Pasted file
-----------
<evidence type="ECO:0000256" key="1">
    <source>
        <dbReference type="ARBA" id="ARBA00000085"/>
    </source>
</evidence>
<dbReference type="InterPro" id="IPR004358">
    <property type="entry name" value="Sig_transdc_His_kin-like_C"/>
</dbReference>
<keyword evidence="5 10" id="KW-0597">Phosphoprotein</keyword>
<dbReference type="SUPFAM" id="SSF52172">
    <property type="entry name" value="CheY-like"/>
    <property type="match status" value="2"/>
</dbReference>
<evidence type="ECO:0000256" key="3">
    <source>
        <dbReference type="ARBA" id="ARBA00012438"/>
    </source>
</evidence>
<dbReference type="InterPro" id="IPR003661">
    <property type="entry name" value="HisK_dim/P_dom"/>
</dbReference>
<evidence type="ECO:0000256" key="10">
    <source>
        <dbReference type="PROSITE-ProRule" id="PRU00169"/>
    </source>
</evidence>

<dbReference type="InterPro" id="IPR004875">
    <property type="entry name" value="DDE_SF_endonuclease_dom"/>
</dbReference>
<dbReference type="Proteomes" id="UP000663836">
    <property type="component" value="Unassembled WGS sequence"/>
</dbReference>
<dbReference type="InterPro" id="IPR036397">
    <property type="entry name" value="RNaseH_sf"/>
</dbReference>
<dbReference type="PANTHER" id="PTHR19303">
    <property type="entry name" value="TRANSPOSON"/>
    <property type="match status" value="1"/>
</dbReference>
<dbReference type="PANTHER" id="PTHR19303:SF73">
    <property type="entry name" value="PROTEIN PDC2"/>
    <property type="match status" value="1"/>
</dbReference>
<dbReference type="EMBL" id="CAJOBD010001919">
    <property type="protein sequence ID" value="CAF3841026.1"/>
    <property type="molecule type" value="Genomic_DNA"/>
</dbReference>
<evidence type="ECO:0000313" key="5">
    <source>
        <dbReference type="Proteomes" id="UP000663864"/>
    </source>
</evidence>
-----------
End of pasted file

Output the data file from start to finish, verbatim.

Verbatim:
<evidence type="ECO:0000256" key="1">
    <source>
        <dbReference type="ARBA" id="ARBA00000085"/>
    </source>
</evidence>
<dbReference type="InterPro" id="IPR004358">
    <property type="entry name" value="Sig_transdc_His_kin-like_C"/>
</dbReference>
<keyword evidence="5 10" id="KW-0597">Phosphoprotein</keyword>
<dbReference type="SUPFAM" id="SSF52172">
    <property type="entry name" value="CheY-like"/>
    <property type="match status" value="2"/>
</dbReference>
<evidence type="ECO:0000256" key="3">
    <source>
        <dbReference type="ARBA" id="ARBA00012438"/>
    </source>
</evidence>
<dbReference type="InterPro" id="IPR003661">
    <property type="entry name" value="HisK_dim/P_dom"/>
</dbReference>
<evidence type="ECO:0000256" key="10">
    <source>
        <dbReference type="PROSITE-ProRule" id="PRU00169"/>
    </source>
</evidence>

<dbReference type="InterPro" id="IPR004875">
    <property type="entry name" value="DDE_SF_endonuclease_dom"/>
</dbReference>
<dbReference type="Proteomes" id="UP000663836">
    <property type="component" value="Unassembled WGS sequence"/>
</dbReference>
<dbReference type="InterPro" id="IPR036397">
    <property type="entry name" value="RNaseH_sf"/>
</dbReference>
<dbReference type="PANTHER" id="PTHR19303">
    <property type="entry name" value="TRANSPOSON"/>
    <property type="match status" value="1"/>
</dbReference>
<dbReference type="PANTHER" id="PTHR19303:SF73">
    <property type="entry name" value="PROTEIN PDC2"/>
    <property type="match status" value="1"/>
</dbReference>
<dbReference type="EMBL" id="CAJOBD010001919">
    <property type="protein sequence ID" value="CAF3841026.1"/>
    <property type="molecule type" value="Genomic_DNA"/>
</dbReference>
<evidence type="ECO:0000313" key="5">
    <source>
        <dbReference type="Proteomes" id="UP000663864"/>
    </source>
</evidence>